Document Type


Degree Name

Master of Science (MSc)



Program Name/Specialization

Integrative Biology


Faculty of Science

First Advisor

Michael P. Wilkie

Advisor Role


Second Advisor

Jonathan M. Wilson

Advisor Role




Ionoregulation and nitrogenous waste (N-waste) metabolism in fishes has been extensively documented in teleosts and elasmobranchs, but less so in lampreys (Petromizontiformes). All lamprey species undergo metamorphosis which drastically changes their physiology and modes of feeding. However, differences in ionoregulatory mechanisms due to anadromous versus non anadromous life history strategies emerge following metamorphosis in different lamprey species. Furthermore, some species, such as anadromous juvenile sea lamprey (Petromyzon marinus), are parasitic and migrate to seawater (SW) to ingest blood protein from host fishes, while juveniles of freshwater (FW), non-parasitic species, such as the American brook lamprey (Lethenteron appendix), cease feeding following metamorphosis. Hence, differences in anadromy and protein consumption between different lamprey species may require different mechanisms for ion, ammonia, and urea excretion. The objective of this thesis was to determine how variation in anadromy and dietary protein consumption between parasitic and non-parasitic lamprey species affects expression of ion, ammonia, and urea transporters in various excretory tissues. The distribution and abundance of key transport proteins such as Na+/K+-ATPase (NKA), ammonia transporting Rhesus glycoprotein, and urea transport protein were investigated using immunohistochemical staining, Western Blot analysis, and enzyme activity assays. The present study demonstrated that SW ionoregulatory machinery was retained in landlocked sea lamprey and FW resident American brook lamprey. Furthermore, ammonia transporting Rhcg-like protein was expressed differently in sea lamprey and American brook lamprey following metamorphosis. Finally, ion, ammonia, and urea transport mechanisms were documented in the kidney of both lamprey species with little differences in localization of each protein observed in sea lamprey versus American brook lamprey. Thus, the present study has helped to shed light on current mechanisms of ionoregulation and N-waste excretion in lampreys with markedly different life history strategies.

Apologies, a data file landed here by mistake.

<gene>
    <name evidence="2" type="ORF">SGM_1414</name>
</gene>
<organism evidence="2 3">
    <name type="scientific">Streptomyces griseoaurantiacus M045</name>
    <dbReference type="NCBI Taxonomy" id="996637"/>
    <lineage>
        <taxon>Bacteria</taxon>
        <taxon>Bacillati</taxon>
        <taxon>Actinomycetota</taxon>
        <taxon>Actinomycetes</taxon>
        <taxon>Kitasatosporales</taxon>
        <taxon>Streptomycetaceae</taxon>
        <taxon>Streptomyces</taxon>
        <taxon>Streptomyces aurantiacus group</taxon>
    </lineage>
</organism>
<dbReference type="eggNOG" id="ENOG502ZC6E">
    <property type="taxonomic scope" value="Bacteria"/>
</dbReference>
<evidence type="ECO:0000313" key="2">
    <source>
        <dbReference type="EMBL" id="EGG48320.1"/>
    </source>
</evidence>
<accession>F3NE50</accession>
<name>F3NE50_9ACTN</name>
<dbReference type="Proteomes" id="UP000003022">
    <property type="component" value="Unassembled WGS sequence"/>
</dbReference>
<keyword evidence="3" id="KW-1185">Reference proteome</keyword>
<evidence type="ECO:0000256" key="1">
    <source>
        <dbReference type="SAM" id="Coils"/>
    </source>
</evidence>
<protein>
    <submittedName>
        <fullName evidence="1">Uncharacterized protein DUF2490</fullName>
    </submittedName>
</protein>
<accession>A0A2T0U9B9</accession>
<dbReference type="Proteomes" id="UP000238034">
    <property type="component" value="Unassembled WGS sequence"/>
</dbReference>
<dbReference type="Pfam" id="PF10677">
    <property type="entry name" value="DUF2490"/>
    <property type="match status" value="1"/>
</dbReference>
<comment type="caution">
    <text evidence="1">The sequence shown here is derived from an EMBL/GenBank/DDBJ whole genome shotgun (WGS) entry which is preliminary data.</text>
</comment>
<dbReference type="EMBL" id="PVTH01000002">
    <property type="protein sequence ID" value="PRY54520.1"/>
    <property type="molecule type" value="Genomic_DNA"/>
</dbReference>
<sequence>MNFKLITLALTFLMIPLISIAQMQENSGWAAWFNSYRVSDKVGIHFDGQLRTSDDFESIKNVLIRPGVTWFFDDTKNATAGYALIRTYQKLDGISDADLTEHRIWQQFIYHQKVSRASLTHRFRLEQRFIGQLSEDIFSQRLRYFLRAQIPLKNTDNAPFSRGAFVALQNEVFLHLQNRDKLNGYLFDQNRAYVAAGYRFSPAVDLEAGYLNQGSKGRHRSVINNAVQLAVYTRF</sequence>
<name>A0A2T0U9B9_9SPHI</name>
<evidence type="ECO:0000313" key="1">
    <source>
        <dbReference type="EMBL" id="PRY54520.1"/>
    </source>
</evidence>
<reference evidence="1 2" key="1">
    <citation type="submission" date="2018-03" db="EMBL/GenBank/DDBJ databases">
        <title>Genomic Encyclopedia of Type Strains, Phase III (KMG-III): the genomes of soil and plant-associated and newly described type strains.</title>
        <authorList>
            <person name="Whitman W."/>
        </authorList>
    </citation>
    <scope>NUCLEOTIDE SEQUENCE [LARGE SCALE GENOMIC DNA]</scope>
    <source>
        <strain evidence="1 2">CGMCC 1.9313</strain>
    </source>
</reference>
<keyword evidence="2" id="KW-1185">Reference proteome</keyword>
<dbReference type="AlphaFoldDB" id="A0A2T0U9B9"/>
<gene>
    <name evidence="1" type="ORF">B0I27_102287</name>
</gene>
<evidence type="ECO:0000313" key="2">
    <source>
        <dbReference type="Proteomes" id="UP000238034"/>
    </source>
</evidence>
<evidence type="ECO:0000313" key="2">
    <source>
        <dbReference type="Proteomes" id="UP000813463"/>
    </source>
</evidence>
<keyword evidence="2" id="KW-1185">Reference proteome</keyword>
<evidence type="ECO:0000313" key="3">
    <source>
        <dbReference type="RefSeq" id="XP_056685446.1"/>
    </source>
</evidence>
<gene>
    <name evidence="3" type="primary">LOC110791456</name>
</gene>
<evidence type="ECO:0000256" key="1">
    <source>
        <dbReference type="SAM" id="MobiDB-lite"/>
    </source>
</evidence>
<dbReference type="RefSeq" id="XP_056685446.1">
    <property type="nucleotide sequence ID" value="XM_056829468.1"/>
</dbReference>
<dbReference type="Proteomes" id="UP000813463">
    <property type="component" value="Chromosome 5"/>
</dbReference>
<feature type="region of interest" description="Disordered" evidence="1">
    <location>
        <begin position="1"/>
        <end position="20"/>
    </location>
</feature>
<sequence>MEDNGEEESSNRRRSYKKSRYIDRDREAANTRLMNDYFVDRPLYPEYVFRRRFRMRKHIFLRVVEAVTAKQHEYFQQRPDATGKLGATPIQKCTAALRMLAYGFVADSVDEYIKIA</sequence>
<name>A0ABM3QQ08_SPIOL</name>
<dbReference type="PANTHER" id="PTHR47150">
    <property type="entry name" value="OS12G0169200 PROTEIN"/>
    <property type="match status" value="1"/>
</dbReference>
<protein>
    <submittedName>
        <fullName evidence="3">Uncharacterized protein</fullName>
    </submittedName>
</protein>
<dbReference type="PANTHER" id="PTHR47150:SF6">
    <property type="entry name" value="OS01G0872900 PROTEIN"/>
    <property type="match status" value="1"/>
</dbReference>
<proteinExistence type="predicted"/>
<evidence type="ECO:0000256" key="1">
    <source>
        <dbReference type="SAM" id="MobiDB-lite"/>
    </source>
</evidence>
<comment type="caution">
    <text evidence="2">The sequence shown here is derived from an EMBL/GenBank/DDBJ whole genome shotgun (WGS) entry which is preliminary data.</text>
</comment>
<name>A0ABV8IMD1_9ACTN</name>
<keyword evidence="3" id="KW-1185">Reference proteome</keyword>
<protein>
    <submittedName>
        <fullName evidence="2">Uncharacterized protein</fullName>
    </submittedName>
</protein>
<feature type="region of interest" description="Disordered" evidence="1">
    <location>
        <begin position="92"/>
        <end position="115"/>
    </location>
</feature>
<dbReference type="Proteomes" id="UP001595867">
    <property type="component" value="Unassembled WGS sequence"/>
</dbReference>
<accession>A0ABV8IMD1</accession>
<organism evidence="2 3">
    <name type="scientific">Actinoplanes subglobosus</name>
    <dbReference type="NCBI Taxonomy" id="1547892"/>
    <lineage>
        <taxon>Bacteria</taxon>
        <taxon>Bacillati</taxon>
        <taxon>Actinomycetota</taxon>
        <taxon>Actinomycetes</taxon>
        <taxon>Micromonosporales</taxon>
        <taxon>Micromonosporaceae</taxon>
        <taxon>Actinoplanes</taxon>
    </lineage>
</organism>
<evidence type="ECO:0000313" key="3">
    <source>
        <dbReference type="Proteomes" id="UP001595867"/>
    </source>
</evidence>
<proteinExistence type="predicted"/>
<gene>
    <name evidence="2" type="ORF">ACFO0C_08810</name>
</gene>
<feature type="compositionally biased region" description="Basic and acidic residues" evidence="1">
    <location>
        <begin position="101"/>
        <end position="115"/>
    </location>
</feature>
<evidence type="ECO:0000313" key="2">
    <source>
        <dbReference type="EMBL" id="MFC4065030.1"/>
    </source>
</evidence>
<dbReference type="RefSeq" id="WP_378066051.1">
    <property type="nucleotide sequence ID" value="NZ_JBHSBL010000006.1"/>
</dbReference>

Convocation Year


Convocation Season